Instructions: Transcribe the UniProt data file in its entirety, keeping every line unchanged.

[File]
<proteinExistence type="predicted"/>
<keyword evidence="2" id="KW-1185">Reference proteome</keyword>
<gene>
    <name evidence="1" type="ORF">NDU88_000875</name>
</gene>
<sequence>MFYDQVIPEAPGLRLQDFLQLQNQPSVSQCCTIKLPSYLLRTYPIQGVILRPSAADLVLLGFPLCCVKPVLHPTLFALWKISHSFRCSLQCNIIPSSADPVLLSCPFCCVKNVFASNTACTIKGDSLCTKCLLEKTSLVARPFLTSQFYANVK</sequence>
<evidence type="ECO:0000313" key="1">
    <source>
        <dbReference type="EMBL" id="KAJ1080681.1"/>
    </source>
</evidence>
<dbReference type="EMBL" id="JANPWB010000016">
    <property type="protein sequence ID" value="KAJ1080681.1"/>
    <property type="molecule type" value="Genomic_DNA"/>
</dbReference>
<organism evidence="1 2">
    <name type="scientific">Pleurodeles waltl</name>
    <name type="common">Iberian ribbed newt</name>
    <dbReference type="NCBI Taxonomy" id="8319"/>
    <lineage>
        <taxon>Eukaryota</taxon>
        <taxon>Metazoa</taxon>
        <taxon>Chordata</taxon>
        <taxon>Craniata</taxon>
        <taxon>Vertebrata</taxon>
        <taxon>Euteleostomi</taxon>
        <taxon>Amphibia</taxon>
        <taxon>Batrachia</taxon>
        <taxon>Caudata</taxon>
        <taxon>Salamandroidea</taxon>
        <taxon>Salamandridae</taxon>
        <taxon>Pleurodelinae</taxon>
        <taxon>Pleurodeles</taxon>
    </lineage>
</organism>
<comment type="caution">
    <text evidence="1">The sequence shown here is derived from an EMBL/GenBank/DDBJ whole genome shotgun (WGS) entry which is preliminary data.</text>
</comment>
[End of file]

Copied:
<proteinExistence type="predicted"/>
<keyword evidence="2" id="KW-1185">Reference proteome</keyword>
<gene>
    <name evidence="1" type="ORF">NDU88_000875</name>
</gene>
<sequence>MFYDQVIPEAPGLRLQDFLQLQNQPSVSQCCTIKLPSYLLRTYPIQGVILRPSAADLVLLGFPLCCVKPVLHPTLFALWKISHSFRCSLQCNIIPSSADPVLLSCPFCCVKNVFASNTACTIKGDSLCTKCLLEKTSLVARPFLTSQFYANVK</sequence>
<evidence type="ECO:0000313" key="1">
    <source>
        <dbReference type="EMBL" id="KAJ1080681.1"/>
    </source>
</evidence>
<dbReference type="EMBL" id="JANPWB010000016">
    <property type="protein sequence ID" value="KAJ1080681.1"/>
    <property type="molecule type" value="Genomic_DNA"/>
</dbReference>
<organism evidence="1 2">
    <name type="scientific">Pleurodeles waltl</name>
    <name type="common">Iberian ribbed newt</name>
    <dbReference type="NCBI Taxonomy" id="8319"/>
    <lineage>
        <taxon>Eukaryota</taxon>
        <taxon>Metazoa</taxon>
        <taxon>Chordata</taxon>
        <taxon>Craniata</taxon>
        <taxon>Vertebrata</taxon>
        <taxon>Euteleostomi</taxon>
        <taxon>Amphibia</taxon>
        <taxon>Batrachia</taxon>
        <taxon>Caudata</taxon>
        <taxon>Salamandroidea</taxon>
        <taxon>Salamandridae</taxon>
        <taxon>Pleurodelinae</taxon>
        <taxon>Pleurodeles</taxon>
    </lineage>
</organism>
<comment type="caution">
    <text evidence="1">The sequence shown here is derived from an EMBL/GenBank/DDBJ whole genome shotgun (WGS) entry which is preliminary data.</text>
</comment>